Concentrated solar power project gets federal approval

The U.S. solar industry had a record-breaking third quarter, according a report released Wednesday by the Solar Energy Industries Association and GreenTech Media.

Highlights of the report: Photovoltaic (PV) installations hit 449.2 megawatts in the third quarter, a 39 percent increase over the second quarter and a 140 percent increase over the same period last year.

The third quarter spike put the U.S. over 1 gigawatt of installed solar for 2011 — the first time the country has hit the 1-gigawatt benchmark — and more growth is expected by the end of the year.

California led the country in the third quarter, installing 196.7 megawatts of solar panels, 44 percent of the national total. Large-scale solar projects accounted for more than half of installations in the state.

The U.S. has about 5,000 solar companies, many of them small businesses. Total employment in the sector is estimated at 100,000.

An $850 million concentrating solar energy tower project slated for northeastern Riverside County has received federal approval for a 10-mile transmission line that would traverse public land.

It was the final step in the federal and state approval process for SolarReserve LLC’s 150-megawatt Rice Solar Energy Project, which will generate enough electricity to power about 68,000 homes.

The Bureau of Land Management approved the transmission line, which will connect to the Western Area Power Authority, flow into the California market and enable Pacific Gas & Electric to take delivery, said Tom Georgis, senior vice president of development of Santa Monica-based SolarReserve.

PG&E signed a long-term contract to buy the power generated from the plant, which will be on 1,400 acres of private land about 40 miles northwest of Blythe. The nearest community, Vidal Junction, is about 15 miles away.

The Rice project approval comes as the U.S. solar energy industry announced Wednesday that nationwide production has hit 1 gigawatt for the first time.

The remote desert area was formerly Rice Army Air Field and Camp Rice, an abandoned training ground for Army Gen. George Patton’s infantry and artillery during World War II.

The project previously won approval from the California Energy Commission.

It is expected to be built over the next two years and create 600 construction jobs at peak. About 50 jobs will be permanent when the energy plant goes online in 2013.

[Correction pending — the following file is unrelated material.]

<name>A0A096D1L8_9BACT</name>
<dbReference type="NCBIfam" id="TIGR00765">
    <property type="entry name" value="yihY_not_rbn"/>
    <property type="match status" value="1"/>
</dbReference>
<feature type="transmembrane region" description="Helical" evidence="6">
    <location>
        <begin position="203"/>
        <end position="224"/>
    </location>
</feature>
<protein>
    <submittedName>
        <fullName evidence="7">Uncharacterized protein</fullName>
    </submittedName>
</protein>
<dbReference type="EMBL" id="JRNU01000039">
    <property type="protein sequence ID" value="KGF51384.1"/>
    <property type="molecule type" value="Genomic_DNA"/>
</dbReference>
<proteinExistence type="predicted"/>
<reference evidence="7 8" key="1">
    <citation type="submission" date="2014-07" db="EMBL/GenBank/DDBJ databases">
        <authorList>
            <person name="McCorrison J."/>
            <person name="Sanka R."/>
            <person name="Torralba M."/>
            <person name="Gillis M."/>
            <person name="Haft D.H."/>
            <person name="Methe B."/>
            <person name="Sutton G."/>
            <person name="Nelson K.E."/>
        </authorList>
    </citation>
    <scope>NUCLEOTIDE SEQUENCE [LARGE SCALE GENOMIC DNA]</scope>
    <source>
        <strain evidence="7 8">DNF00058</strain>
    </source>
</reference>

What makes the project adjacent to and south of Highway 62 in unincorporated eastern Riverside County different from many others is that SolarReserve will use what it calls “game-changing technology.”

About 17,500 mirrors, not solar panels, will be installed and swivel throughout the day to focus the sun’s light on a 640-foot-tall tower with a maintenance crane mounted on the top. Engineers say heat from molten salt kept in the tower’s tank will boil water for steam and make electricity.

The molten salt storage system designed by Pratt Whitney & Rocketdyne captures solar energy and delivers power to the grid even after the sun goes down.

“This is the most advanced solar thermal technology, which due to its inherent storage capacity, can operate like a coal- or gas-fired power plant without the associated harmful emissions,” Georgis said.

The solar plant would have twice the output of a comparably sized photovoltaic, solar direct steam or solar trough technology, Georgis said.

Four-year-old SolarReserve has more than 20 projects in various stages of development in California, Arizona, Nevada and Spain.

The project has undergone extensive environmental reviews over the past two years. SolarReserve must take various steps to compensate for impacts to desert tortoise habitat, including providing funding to buy and enhance 1,522 acres.

Riverside County supervisors Marion Ashley and John Benoit are among supporters of the project, which is expected to generate more than $48 million in state and local tax revenue during the first 10 years of operation.

Solar Reserve may not have to pay the county’s $450-per-acre solar fee, because the Rice project may not cross any county land or need county permits, the triggers for the fee, said George Johnson, director of the Transportation and Land Management Agency.

Benoit, who represents most of the Coachella Valley, said the project will help toward the state’s goal of generating 33 percent of total electricity sales by 2020 from renewable energy sources.

The Rice Solar Energy Project is near the Riverside East solar zone, where at least seven more large-scale solar projects are in the pipeline.

More than 175 workers are on the job at GE-NextEra’s 550-megawatt Desert Sunlight project off Interstate 10 near Desert Center.

Another 125 have begun building NextEra’s 250-megawatt Genesis project further to the east between Joshua Tree National Park and Blythe.

Other projects proposed for the solar zone include enXco’s 150-megawatt Desert Harvest, Solar Trust of America Palen’s 500-megawatt project, and a 500- to 750-megawatt NextEra McCoy project.

A 1,000-megawatt project by Solar Trust of America in Blythe is on hold.

Chuckwalla Solar has proposed a 200-megawatt project in the Riverside East solar zone.

Others in the pipeline include First Solar Desert Quartzite, enXco Mule Mountain, and enXco McCoy.

Mike Perrault,